Te Rangitaki a Te Ranui
Eat noodles, find husband…

The ongoing adventures of Ranui Ellison-Collins in Shanghai
Nā Ranui Ellison-Collins

A while back I caught up with a group from Waewae Pounamu who were here on business. Luckily for me, this coincided with my summer holidays, which meant I was able to jump on board the journey, apply all I had learnt in classes, explore some new areas of China, and soak up everything I possibly could about the jade industry.

I remember when asking locals which places are best to visit to learn about the Chinese jade culture, they directed me south to an area where jade is commonly sold. Not to where you source or those who have the rights to collect it, or even to those who carve, but to where the finished product was sold. Perhaps I was asking the wrong question, used words they were unfamiliar with, or they wanted to protect their industry. In any case, out of the numerous people I asked and countless internet searches, only one person suggested that I go one province south to Hangzhou and Liangzhu.

As I later learned, these two places have a long history of jade carving and have maintained a unique style that differs vastly from modern-day carvings. We had the privilege of meeting the only female master carver, Master Zhang, and her husband, Mr Zeng, who run a small-scale carving studio in Liangzhu, just outside Hangzhou. We then jetted up to Beijing where the Chinese Jade Culture and Research Association is located, along with the top two master carvers in China, Master Tian and Master Zhang. Not only was it a privilege just to meet these prestigious carvers, but they also opened their workshop to us, allowing us to observe their work in action at various stages and their private collections ranging from fine jewellery to massive sculptures. With over 8000 years of jade history it’s no surprise that their craftsmanship has continually evolved. The sheer detail of some of the work we saw was amazing, detail carved into detail, things carved from the inside out, and connecting links being carved from the same piece of stone, as opposed to being carved then stuck together.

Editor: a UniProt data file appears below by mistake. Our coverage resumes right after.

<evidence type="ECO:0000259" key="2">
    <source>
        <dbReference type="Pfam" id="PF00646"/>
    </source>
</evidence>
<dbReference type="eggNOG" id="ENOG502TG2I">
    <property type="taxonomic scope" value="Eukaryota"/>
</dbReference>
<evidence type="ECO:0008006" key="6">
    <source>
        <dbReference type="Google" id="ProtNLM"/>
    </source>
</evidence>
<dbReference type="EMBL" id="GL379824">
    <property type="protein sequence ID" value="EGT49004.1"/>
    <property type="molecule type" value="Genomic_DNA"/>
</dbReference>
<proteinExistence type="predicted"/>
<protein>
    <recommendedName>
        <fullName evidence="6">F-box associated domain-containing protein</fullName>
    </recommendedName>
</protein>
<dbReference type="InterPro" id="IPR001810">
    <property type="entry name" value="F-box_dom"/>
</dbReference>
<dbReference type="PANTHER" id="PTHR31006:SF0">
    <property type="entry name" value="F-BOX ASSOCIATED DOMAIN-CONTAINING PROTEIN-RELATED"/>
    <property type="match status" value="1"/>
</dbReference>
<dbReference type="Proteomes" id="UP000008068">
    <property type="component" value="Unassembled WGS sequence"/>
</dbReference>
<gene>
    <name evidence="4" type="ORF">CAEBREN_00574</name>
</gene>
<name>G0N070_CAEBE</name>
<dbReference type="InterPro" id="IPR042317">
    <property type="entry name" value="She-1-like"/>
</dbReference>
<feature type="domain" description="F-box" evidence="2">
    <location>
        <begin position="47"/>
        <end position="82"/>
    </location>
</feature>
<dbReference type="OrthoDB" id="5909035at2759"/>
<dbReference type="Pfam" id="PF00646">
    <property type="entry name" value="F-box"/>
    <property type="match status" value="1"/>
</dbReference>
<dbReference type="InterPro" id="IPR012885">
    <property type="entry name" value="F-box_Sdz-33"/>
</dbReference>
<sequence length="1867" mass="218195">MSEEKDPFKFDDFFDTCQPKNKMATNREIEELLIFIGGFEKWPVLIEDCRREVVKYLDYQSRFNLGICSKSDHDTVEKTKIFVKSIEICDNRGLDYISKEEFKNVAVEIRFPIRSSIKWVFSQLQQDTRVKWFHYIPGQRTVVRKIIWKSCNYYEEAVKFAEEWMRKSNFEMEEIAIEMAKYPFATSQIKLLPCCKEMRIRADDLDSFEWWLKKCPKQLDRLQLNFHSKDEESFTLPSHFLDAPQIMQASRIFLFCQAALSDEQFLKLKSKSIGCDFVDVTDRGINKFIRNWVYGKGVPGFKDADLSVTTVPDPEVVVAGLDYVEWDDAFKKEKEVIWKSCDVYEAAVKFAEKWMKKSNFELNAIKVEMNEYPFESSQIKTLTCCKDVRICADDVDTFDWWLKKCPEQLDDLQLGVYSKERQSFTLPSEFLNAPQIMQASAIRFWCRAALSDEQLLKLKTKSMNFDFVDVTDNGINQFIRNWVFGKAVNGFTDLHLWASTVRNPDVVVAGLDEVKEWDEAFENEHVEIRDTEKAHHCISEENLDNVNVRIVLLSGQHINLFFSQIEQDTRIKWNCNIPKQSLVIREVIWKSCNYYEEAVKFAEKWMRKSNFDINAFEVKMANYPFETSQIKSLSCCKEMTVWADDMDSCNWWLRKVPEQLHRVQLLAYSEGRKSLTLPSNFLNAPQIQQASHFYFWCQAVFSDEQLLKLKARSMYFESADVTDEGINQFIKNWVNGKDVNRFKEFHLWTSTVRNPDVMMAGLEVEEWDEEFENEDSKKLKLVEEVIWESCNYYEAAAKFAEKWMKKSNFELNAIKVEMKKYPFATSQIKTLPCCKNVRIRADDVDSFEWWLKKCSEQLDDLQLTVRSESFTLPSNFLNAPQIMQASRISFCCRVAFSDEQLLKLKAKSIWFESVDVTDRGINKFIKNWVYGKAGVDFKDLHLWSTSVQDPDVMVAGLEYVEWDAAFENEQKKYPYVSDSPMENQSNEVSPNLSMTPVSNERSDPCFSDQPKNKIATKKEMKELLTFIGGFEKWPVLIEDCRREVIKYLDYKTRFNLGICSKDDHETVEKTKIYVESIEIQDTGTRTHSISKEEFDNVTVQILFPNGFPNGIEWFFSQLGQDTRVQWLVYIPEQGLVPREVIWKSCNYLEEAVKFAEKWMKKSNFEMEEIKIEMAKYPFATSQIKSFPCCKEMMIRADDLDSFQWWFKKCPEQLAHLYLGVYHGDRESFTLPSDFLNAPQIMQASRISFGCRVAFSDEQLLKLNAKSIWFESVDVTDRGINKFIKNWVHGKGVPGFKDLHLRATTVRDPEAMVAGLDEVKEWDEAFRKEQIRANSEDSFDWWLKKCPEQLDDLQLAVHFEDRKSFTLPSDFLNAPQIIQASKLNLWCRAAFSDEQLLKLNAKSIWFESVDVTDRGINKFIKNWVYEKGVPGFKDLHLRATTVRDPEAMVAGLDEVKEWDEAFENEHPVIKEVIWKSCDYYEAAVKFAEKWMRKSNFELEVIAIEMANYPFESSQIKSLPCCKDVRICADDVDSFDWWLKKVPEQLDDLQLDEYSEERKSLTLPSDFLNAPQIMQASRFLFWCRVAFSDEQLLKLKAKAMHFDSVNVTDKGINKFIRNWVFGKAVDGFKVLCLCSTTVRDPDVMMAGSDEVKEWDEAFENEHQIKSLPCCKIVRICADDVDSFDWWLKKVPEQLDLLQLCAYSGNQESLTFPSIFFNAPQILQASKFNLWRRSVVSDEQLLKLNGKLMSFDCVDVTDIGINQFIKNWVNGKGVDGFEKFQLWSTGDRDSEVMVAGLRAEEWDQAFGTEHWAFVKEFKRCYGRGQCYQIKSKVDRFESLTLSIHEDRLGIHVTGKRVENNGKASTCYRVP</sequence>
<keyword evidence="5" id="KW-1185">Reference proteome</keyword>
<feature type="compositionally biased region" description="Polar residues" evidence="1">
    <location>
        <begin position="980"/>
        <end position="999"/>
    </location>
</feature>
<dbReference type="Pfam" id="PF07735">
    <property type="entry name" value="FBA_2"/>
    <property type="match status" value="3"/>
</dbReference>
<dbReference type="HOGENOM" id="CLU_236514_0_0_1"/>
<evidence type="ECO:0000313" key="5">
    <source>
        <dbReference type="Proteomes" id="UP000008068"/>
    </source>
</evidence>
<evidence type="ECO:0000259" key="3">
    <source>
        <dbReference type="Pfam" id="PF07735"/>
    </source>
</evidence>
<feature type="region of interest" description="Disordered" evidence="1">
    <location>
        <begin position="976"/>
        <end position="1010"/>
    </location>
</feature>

As expected, very few people we encountered throughout this journey spoke English, and although I do indeed study Chinese my vocab was not quite up to scratch when it comes to this particular area. Nevertheless, it was an opportunity to practice my speaking, become accustomed to the dialectal difference in pronunciation, the crazy fast pace they talk, and how to reword what I think I heard using words I know. Thankfully, they were all very kind and looked past my jumbled grammar and tonal errors, and simply applauded me for continuing to study their language.

Keeping in mind that although six months is a decent amount of time to be fully immersed, the extent of my language abilities largely remains focused on casual conversation. I was certainly not equipped to be a translator, but I was more than happy to provide amateur translations during our down time. Emphasis on “amateur”. Despite having upwards of 1000 characters under my belt, there are still many ways to say the same thing, in every language, but especially in Chinese. More often than not I would find myself missing the key word in the sentence, usually the verb or the noun, so my translations became something similar to ‘first we are going somewhere to do something, and then we will have some Chinese tea and something to eat’. Not so helpful, right? So at times when the correct translation was imperative, I was ever so grateful there was a real translator.

This trip was by far the best language practice I have had so far. Every day of the trip I was forced to put all I had learnt into practice, ask questions on behalf of the group, and clarify important points within questions, combined with extending my knowledge on Chinese jade and our pounamu practices. Personally, I was simply happy to be a part of another adventure, and what better reason than to learn about the stone that sits at the heart of both our cultures.

Ranui Ellison-Collins (Ngāi Tahu- Ōtākou) is a recipient of an Agria-Hōaka scholarship and will spend the next 12 months in Shanghai learning Mandarin.